Thursday, 28 December 2017

The parlous state of national champions: the sagging fortunes of Teva

One of the darker aspects of hi-tech is the fate of national champions in smaller countries. When we say "fate", we typically mean the rise and fall of such companies in the face of global competitors from the U.S. Nokia in Finland and Nortel in Canada come to mind, both world class competitors, at least for a while, and in Nokia's case, the world leader in an earlier generation of cell phones. To this list the name of the Israeli company Teva Pharmaceutical Industries should be added; in some ways, Teva's story may be the most emotional of all.

For readers who might not be familiar with Teva, the company became the world's largest producer of generic drugs and the undisputed national hi tech champion of Israel. Unlike so many of the vaunted Israeli start-ups that have gone from creation to exit in less than a decade, leaving their founders with millions, if not hundreds of millions of dollars, but adding little to the overall macro-employment situation in Israel, Teva maintained (either organically or by acquisition) multiple plants in Israel, as well as keeping the company an Israeli entity with its headquarters in a suburb of Tel-Aviv. Yet, on December 14th, the company (with a new CEO, Kåre Schultz, formerly of Novo Nordisk) announced that it would eliminate a quarter of its employees world-wide, including 1,700 in Israel.

This number may not seem like the cause for national economic mourning, but in the Israeli context, there is no other way to describe the impact of the cut-backs on the national psyche. The New York Times (" 'Nobody Thought It Would Come to This': Drug Maker Teva Faces a Crisis", December 17, 2017) described Teva as the "corporate version of a national celebrity", the one genuine instance of a home-grown company that became a world leader in its field. Indeed, there are few pension funds in the country that do not hold Teva stock, such that it became, again, in the words of The New York Times, "the people's stock".

It is the company’s long-time roots in the country that strike a particular chord, dating back to the early 20th century, when the predecessor to what is now Teva began to distribute--via camels and donkeys-- drugs and like products in what was then Turkish Palestine. This blogger recalls being told the story of those early days by a third-generation descendant of founders, a source of continuing family pride, but a story also recounted fondly by broader swathes of the Israeli population.

But behind this romanticism is a medium-sized pharmaceutical company, by international standards, which had everything go right for it— for a while. In the 1960's, certain national legislation enabled the company to enter the market for generic drugs and hone the management and execution skills needed to successfully compete in this market. At that time, the company was blessed with a larger-than-life chief executive, Eli Hurvitz, who drove the company's international expansion in the area of generics while continuing to keep the company Israeli-focused to the extent possible throughout his tenure at the company (he retired as CEO in 2002). This included establishing plants in the country's periphery, long a backwater in the country's economy. Further, the company enjoyed oversized success as a patent licensee (from the Weizmann Institute of Science in Israel) of the branded drug—COPAXONE, used to treat multiple sclerosis, the sales of which came to constitute nearly 40% of the company's operating profits in some years.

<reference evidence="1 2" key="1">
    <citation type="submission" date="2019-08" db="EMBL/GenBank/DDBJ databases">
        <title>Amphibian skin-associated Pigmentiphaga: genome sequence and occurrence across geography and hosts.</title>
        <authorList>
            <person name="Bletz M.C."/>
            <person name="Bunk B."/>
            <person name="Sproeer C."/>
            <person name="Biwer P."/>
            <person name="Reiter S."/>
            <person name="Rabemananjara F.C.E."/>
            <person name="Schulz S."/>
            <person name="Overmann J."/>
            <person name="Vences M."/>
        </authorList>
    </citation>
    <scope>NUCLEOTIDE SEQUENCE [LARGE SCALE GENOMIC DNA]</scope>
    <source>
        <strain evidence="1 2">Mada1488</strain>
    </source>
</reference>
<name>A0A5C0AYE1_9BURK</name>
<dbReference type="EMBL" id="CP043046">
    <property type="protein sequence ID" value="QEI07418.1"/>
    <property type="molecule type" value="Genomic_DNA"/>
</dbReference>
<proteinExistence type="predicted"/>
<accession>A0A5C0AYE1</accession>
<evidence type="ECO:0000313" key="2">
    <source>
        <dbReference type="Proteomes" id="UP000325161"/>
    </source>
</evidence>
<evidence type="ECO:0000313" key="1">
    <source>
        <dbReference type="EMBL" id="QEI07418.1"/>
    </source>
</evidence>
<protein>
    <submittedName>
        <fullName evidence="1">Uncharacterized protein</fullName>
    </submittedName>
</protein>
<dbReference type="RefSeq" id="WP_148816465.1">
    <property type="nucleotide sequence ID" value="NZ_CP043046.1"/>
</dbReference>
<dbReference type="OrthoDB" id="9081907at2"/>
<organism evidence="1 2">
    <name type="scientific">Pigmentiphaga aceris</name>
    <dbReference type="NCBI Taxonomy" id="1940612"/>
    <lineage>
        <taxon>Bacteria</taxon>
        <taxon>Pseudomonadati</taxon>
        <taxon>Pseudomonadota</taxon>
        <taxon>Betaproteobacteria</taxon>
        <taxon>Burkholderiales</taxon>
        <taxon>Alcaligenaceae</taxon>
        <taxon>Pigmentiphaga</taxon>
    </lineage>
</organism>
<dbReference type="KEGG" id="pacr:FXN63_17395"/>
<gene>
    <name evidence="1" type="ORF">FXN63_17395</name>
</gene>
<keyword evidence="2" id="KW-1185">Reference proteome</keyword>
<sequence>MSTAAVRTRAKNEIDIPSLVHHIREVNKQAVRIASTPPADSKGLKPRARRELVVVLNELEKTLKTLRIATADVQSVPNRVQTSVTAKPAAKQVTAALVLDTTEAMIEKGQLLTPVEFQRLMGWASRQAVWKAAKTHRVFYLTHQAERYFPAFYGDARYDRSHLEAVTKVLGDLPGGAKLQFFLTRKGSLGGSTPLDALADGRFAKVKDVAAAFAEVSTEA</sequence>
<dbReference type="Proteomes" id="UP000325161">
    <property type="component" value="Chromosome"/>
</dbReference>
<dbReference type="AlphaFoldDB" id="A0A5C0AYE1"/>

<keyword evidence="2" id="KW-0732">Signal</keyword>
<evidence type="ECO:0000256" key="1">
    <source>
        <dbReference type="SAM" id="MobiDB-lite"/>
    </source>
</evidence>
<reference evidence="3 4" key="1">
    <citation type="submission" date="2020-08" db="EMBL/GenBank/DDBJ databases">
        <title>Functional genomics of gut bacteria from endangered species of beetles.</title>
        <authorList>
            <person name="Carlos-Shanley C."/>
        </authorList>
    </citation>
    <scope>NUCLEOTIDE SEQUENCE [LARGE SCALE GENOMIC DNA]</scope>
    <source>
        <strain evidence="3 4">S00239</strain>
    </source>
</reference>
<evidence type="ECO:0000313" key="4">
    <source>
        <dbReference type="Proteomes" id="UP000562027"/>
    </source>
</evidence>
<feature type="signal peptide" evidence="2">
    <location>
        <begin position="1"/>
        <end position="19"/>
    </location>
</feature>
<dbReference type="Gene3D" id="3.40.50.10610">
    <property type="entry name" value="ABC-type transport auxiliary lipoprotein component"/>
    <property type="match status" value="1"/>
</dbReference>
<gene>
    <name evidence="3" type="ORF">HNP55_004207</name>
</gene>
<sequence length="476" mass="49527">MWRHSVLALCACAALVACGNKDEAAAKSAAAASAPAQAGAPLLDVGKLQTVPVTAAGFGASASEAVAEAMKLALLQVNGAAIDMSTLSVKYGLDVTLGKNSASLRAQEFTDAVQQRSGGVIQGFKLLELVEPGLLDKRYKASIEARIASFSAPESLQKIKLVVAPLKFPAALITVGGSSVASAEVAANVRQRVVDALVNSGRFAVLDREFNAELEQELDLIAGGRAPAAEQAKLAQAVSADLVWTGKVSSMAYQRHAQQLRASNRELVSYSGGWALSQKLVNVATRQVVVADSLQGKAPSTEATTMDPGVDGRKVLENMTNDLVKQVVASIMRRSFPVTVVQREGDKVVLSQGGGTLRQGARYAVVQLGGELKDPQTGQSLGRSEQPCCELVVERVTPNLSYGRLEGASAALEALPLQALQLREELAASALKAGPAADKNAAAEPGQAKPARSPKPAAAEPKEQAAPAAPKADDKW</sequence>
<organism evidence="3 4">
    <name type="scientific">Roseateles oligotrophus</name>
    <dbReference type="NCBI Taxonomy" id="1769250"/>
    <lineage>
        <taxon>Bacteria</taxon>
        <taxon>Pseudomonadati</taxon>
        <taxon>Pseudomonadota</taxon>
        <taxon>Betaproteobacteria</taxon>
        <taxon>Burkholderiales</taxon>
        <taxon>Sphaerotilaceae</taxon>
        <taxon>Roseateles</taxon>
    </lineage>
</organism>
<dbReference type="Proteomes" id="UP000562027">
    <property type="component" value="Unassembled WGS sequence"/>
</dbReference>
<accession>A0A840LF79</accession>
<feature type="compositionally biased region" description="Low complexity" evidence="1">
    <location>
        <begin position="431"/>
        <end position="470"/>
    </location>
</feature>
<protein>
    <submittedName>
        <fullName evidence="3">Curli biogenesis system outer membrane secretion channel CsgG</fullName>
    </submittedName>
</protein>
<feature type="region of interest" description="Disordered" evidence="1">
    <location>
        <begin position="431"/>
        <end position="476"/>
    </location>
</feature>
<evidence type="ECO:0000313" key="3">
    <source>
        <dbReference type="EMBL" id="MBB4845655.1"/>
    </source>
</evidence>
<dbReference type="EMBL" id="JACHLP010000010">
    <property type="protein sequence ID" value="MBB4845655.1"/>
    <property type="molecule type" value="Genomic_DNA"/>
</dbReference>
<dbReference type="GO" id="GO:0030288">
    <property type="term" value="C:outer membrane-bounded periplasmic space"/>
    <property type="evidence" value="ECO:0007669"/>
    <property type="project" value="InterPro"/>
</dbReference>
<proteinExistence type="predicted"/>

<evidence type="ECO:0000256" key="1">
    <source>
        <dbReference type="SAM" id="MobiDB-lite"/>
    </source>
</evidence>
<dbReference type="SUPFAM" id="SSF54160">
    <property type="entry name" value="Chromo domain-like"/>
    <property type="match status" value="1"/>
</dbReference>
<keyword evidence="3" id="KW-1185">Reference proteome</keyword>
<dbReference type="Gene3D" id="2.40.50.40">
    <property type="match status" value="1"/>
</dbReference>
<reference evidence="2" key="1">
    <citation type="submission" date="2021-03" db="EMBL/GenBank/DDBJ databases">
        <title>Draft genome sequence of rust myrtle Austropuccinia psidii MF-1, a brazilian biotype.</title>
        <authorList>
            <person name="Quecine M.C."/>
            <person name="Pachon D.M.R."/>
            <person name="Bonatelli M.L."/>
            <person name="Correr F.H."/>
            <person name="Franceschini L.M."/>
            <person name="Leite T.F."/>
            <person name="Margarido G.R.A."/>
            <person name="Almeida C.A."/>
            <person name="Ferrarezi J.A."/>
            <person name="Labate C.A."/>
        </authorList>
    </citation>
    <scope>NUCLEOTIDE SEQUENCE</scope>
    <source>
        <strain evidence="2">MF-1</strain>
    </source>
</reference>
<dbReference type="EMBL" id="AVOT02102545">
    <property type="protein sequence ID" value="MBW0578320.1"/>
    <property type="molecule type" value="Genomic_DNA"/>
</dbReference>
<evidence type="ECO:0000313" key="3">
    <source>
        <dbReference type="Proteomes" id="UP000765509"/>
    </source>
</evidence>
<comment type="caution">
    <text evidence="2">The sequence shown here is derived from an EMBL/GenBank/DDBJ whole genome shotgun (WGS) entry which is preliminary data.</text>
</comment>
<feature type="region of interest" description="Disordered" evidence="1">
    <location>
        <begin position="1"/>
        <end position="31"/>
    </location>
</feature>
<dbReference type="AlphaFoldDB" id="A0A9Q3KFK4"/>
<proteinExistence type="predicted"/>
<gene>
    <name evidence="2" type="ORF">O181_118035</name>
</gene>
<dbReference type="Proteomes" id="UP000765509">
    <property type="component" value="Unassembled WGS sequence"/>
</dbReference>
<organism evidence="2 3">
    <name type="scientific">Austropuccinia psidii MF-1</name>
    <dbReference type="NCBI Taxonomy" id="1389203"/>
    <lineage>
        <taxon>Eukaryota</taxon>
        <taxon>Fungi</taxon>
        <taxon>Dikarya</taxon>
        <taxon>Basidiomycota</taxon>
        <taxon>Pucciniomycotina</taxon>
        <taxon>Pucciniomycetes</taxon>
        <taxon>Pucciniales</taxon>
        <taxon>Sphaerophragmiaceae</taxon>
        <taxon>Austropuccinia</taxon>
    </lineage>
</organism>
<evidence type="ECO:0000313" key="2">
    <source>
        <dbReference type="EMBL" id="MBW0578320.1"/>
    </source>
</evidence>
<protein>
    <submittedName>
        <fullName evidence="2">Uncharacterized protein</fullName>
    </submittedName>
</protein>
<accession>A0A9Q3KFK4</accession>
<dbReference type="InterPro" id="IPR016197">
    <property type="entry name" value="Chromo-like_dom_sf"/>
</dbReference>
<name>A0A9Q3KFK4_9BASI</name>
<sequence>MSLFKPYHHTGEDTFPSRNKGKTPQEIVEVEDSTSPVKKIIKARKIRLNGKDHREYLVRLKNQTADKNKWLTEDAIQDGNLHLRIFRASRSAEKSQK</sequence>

So what happened? First, starting in about 2010, the economics of the generic drug market significantly changed, especially in the U.S., where large retail pharmacy chains joined with so-called pharmacy-benefit managers to create purchasing giants with the market power to force down prices. With margins narrowing as a result, Teva, at least with respect to the plants in Israel, found itself in an inferior position vis a vis competitors in lower cost countries, both from established generic competitors in India and more recently in China.

Second, the company is facing a patent cliff regarding the COPAXONE product: the brand name is not likely to be of commercial consequence post-patent as competitors enter with lower-cost alternatives. Teva thereby faces the double whammy of not having a proprietary block-buster product to replace COPAXONE plus a declining competitive position in the generic market.

Third, the company's declining fortunes in the generic drug area was exacerbated as a result of its acquisition in 2015 of the Actavis generic products division from Allergen. The purchase price was $40.5 billion. Debate in the Israeli business press has raged over whether Teva overpaid at the time, given the state of the generics market, or whether the wisdom of hindsight rules. Whatever is correct, the company has $35 billion in debt and is facing a cash squeeze. Cutting costs is the only short-term strategy. The announced restructuring is expected to save the company $3 billion by 2019.

This blogger previously discussed ("When a company's future is caught in the generic drug/proprietary drug crosshairs") the particular challenge of a pharmaceutical company of the size of Teva, with 2016 revenues in the amount of $21.9 billion, and a market capitalization that has declined nearly $20 billion during 2017. How to right the ship with respect to its generic products, while also ramping up the necessary R&D to support a viable proprietary drug business, is daunting for even the largest pharmaceutical company. However Teva responds to this challenge, it is difficult to imagine that it will keep its status within Israel as the undisputed national industrial champion. There is no one else to replace it.

By Neil Wilkof

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